The Hollywood Reporter visits the set of the limited series — based on the true story of a mother who forced her child to feign illness for years — which serves up memorable performances along with “mystery, humanity and great human drama.”
Gypsy Rose Blanchard didn’t need a wheelchair. She certainly didn’t require a feeding tube. But for the first 20 years of her life, she was forced into a bizarre charade of fake ailments and shuttled in and out of hospitals by her mother, Dee Dee Blanchard, who herself suffered from a rare case of Munchausen syndrome by proxy. It all came crashing to an end on June 14, 2015, when Gypsy Rose snapped and, along with her boyfriend, stabbed her mother 20 times, killing her.
Just three years later, last fall, this real-life tragedy was being re-created on a set in Savannah, Georgia, for The Act, an eight-hour limited series for Hulu that stars Patricia Arquette as Dee Dee, Joey King as the Disney princess-loving Gypsy Rose, AnnaSophia Robb as Gypsy Rose’s friend and Chloë Sevigny as the neighbor who suspects that something isn’t quite right with the Blanchard family.
“The story had everything,” says co-showrunner Nick Antosca. “It had mystery, it had humanity, it had the great human drama — the relationship between mother and daughter.”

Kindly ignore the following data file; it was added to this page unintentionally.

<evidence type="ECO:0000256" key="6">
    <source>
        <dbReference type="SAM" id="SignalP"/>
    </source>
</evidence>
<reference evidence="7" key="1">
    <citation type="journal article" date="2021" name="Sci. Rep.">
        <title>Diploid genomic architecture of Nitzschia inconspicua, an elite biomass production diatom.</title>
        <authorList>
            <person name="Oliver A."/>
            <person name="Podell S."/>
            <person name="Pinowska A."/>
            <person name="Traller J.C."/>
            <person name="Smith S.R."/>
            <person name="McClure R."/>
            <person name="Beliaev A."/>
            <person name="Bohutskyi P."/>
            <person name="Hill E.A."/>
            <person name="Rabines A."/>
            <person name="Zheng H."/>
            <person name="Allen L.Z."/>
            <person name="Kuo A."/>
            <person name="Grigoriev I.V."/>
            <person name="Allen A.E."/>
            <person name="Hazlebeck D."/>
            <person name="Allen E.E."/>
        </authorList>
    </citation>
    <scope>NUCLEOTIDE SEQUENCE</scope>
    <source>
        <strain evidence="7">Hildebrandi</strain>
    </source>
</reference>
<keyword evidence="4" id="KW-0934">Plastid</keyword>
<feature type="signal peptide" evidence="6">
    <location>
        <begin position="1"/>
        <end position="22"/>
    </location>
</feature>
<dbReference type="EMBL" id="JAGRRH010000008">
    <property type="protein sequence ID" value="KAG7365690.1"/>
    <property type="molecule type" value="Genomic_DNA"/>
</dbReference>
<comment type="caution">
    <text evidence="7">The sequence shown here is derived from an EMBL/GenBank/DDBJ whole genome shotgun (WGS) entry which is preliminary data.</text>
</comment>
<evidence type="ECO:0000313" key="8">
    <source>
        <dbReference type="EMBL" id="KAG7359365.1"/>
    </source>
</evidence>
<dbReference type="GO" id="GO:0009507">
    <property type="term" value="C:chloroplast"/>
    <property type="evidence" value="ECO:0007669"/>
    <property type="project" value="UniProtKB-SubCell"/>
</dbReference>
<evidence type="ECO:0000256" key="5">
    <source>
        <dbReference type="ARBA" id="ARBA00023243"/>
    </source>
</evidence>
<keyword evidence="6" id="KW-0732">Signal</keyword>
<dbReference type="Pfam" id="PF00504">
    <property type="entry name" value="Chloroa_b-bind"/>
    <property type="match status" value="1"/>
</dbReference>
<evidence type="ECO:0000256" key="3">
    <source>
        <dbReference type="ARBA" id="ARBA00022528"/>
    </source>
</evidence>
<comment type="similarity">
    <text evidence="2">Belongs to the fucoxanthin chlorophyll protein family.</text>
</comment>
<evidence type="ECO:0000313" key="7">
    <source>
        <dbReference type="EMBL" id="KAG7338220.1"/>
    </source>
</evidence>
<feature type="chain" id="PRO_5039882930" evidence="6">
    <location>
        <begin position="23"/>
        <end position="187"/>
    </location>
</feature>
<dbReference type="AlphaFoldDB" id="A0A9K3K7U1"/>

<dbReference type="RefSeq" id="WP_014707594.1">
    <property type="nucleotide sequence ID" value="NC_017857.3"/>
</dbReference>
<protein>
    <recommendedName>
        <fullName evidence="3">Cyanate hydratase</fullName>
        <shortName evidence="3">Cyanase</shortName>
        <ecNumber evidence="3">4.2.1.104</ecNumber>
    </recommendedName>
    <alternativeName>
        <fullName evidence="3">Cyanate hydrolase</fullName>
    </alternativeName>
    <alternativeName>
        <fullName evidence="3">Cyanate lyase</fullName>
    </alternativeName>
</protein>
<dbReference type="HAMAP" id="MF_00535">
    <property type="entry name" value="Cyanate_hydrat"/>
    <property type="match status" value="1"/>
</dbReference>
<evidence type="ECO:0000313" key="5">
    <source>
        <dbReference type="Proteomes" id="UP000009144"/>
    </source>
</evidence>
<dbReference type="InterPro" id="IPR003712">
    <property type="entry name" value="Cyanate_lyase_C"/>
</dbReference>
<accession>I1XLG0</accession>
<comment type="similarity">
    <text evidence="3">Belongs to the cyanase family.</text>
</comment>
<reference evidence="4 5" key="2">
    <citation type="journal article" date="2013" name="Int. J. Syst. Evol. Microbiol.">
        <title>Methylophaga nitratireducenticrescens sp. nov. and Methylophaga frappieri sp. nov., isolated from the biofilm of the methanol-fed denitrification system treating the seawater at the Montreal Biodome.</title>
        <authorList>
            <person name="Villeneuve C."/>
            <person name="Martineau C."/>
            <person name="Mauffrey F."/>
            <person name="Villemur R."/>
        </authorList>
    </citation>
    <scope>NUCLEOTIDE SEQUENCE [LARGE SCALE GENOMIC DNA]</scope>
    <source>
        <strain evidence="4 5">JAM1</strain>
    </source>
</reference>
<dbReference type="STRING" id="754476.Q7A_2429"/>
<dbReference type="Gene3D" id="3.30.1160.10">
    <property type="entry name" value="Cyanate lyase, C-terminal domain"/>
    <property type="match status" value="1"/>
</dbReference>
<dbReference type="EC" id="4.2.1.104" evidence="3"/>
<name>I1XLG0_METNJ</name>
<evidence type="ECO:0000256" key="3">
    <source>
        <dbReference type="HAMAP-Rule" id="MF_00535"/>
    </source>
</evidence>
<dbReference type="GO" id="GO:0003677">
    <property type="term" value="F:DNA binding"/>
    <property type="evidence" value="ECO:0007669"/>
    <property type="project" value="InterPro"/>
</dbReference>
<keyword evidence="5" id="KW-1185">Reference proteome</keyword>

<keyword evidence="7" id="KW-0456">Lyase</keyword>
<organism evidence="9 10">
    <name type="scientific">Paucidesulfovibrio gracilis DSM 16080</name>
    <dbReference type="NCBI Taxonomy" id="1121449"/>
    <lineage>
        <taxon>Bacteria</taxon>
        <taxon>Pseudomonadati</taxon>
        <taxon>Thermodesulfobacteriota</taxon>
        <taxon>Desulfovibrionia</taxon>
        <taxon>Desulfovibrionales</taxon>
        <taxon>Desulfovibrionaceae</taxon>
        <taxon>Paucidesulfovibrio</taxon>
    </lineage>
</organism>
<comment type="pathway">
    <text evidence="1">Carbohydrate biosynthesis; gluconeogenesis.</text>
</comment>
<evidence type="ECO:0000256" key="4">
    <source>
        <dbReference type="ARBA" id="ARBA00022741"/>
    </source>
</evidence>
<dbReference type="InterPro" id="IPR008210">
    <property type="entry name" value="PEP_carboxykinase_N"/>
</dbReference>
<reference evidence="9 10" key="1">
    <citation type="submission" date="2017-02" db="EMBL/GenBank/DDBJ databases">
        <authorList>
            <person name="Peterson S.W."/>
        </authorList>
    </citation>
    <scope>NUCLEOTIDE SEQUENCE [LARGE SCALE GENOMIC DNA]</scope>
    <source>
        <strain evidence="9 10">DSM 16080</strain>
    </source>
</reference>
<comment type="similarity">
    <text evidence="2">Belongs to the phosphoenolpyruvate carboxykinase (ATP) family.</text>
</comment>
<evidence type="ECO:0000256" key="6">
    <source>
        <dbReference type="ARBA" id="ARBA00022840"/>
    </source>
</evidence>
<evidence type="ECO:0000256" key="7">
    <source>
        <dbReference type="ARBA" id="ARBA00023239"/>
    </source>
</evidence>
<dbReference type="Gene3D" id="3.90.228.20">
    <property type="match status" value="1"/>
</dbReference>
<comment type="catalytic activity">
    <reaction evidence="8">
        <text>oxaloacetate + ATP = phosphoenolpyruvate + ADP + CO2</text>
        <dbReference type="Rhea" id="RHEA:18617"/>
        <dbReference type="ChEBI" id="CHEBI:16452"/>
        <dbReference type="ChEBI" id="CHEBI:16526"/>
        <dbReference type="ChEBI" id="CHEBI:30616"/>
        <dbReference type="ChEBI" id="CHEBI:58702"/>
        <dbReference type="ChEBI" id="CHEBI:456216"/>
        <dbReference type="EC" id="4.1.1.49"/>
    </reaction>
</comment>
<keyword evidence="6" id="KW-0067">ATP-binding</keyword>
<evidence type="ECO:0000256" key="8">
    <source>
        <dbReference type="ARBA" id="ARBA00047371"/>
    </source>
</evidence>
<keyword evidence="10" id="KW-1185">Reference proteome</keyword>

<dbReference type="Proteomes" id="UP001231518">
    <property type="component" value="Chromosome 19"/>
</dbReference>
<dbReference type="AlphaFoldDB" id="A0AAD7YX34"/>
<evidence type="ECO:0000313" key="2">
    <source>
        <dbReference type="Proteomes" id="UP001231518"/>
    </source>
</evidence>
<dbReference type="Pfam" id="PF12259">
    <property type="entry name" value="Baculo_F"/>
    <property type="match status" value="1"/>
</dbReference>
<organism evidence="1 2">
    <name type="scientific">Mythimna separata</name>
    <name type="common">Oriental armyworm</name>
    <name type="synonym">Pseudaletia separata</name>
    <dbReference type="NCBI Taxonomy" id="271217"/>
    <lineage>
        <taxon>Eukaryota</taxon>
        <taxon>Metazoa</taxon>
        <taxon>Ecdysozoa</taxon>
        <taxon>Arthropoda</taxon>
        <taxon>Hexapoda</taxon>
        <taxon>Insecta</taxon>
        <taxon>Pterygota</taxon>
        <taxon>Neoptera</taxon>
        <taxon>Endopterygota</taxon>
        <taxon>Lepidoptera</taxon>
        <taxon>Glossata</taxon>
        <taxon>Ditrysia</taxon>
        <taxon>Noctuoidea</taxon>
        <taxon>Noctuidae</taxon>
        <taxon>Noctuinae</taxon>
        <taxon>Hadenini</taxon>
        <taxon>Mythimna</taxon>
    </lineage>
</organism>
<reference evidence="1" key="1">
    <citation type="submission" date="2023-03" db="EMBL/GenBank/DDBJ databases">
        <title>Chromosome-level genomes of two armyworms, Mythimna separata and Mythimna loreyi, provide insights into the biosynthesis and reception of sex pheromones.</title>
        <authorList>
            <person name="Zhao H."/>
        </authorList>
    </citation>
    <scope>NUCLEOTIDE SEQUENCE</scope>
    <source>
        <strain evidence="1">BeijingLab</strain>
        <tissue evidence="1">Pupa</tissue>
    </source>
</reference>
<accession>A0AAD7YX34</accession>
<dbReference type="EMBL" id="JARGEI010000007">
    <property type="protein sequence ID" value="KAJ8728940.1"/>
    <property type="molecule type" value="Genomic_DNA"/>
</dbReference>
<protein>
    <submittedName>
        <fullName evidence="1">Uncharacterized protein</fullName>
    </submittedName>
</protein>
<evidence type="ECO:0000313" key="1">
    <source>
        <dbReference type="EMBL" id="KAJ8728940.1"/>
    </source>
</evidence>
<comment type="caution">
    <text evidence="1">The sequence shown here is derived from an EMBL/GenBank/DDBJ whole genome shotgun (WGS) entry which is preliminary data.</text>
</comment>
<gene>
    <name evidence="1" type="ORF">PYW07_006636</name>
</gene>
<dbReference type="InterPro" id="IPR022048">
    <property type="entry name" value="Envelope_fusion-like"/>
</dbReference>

Much of the series, which debuted the first of its eight episodes March 20, was shot at a local church that production designers transformed into a children’s hospital, as well as various real-life doctors’ offices. The Blanchard home, a bright pink bungalow (built by Habitat for Humanity), was decorated in what co-showrunner Michelle Dean calls “hypnotizing” florals; the costumes were equally colorful. Arquette’s character was outfitted in bright, oversized blouses that, the actress says, were “alarming in the way it looked very non-sexual, almost like, ‘My whole life is being the mom.’ Safe, cozy, warm, traditional, almost Holly Hobbie-ish, like a Cabbage Patch personality.”
Even the stuffed animals Gypsy Rose clutches through much of the series (in real life, she’s now serving 10 years in prison) were chosen to boost the horror of the show’s happy-creepy atmospherics. “The grotesque that underlies the cuteness,” is how director Christina Choe describes it.
According to Sevigny, though, the most useful prop was Savannah itself. “It’s such a haunted city,” she says. “There was a paper mill there, so the scent of the mill just permeates, which is kind of depressing but also so specific. All of these weird elements added to our show.”